Gary Carter: Baseball Hall of Famer Set to Begin Cancer Treatment

Gary Carter Will Need Six Weeks of Radiation and a Year of Chemotherapy

Less than two weeks after an MRI revealed that Gary Carter was suffering from brain tumors, it was announced on Wednesday that surgery was not an option for the Hall of Fame catcher. 

The good news is that doctors from The Preston Robert Tisch Brain Tumor Center at Duke do have a plan to save the 57-year-old Carter's life, and the latest word is that he has returned home to Florida and is ready to begin his treatment.

According to Ian Begley of ESPNNewYork.com, Carter's treatment plan consists of six and a half weeks of radiation and one year of chemotherapy.

This is what Kimmy Bloemers, Carter's daughter, wrote on the family's private website early Thursday morning. She also wrote that her father is likely to begin his treatment on Monday.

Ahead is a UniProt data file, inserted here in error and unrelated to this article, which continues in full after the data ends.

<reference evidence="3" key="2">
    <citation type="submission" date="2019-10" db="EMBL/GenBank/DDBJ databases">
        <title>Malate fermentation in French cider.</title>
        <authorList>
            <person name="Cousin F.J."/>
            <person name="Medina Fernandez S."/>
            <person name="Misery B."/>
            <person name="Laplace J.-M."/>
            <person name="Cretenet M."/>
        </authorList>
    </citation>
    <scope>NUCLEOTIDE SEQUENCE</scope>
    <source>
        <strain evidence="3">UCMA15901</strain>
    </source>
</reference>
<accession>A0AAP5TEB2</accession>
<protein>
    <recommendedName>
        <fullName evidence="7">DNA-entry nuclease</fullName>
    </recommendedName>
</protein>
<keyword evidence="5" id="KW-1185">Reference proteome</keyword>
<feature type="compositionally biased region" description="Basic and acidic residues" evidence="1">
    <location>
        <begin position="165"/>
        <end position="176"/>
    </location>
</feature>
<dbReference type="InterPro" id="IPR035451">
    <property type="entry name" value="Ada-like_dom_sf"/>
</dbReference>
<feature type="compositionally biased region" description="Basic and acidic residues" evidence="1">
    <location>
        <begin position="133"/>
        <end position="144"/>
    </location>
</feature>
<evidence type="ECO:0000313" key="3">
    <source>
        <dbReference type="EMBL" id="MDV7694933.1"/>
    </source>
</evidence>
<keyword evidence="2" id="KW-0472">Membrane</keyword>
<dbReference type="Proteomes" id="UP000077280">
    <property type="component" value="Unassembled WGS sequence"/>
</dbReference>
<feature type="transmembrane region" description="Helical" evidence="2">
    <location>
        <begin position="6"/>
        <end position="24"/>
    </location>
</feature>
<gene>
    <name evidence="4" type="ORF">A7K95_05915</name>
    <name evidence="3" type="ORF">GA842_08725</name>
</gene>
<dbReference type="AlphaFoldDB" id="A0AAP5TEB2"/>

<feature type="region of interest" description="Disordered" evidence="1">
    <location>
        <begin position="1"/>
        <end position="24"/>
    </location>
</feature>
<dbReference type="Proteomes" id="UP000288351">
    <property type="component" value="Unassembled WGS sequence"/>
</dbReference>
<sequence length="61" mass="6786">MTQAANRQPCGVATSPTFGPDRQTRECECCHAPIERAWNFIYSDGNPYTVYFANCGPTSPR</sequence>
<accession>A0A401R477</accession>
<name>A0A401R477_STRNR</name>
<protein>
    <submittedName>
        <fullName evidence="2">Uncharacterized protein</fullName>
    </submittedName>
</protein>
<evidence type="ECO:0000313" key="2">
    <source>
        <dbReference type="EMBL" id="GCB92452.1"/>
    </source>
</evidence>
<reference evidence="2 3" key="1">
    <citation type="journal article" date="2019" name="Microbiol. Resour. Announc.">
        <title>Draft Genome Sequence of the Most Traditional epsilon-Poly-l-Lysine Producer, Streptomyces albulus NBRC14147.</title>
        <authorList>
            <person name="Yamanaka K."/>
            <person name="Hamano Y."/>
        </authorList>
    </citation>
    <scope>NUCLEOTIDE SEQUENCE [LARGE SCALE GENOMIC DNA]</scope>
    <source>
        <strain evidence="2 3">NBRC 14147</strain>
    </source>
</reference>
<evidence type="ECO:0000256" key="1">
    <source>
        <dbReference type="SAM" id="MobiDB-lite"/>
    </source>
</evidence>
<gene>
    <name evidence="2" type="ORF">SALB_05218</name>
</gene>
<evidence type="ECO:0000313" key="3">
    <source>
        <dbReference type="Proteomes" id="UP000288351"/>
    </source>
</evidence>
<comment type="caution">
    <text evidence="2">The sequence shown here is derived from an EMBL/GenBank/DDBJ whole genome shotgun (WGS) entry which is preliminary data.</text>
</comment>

"Doctor said they are going after these tumors aggressively. ... Dad is ready to battle," wrote Bloemers.

Bloemers also added that Carter is "happy," "motivated" and that he is in "fantastic spirits."

Specifically, Carter has a form of cancer called glioblastoma, which affects the brain and central nervous system. Over the weekend, Bloemers described Carter's ailment as a "snake of tumors."

 

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Carter's doctors eventually confirmed that the location of the tumors is what made surgery "not a good option." But in a statement, they made it clear that this is a fight they think Carter can win.

“Mr. Carter’s youth, strong physical condition and fighting spirit will be to his advantage as his treatment commences," it read.

Carter's family also expressed confidence in his ability to overcome his illness in a statement of their own: "Gary was always a fierce competitor on the baseball field and that same tenacity will help him not only fight but win this battle."

Carter hit .262 in 19 major league seasons, with 324 home runs and 1,225 RBIs. He made 11 All-Star teams, and won a World Series with the New York Mets in 1986. He was inducted into the Baseball Hall of Fame in 2003.

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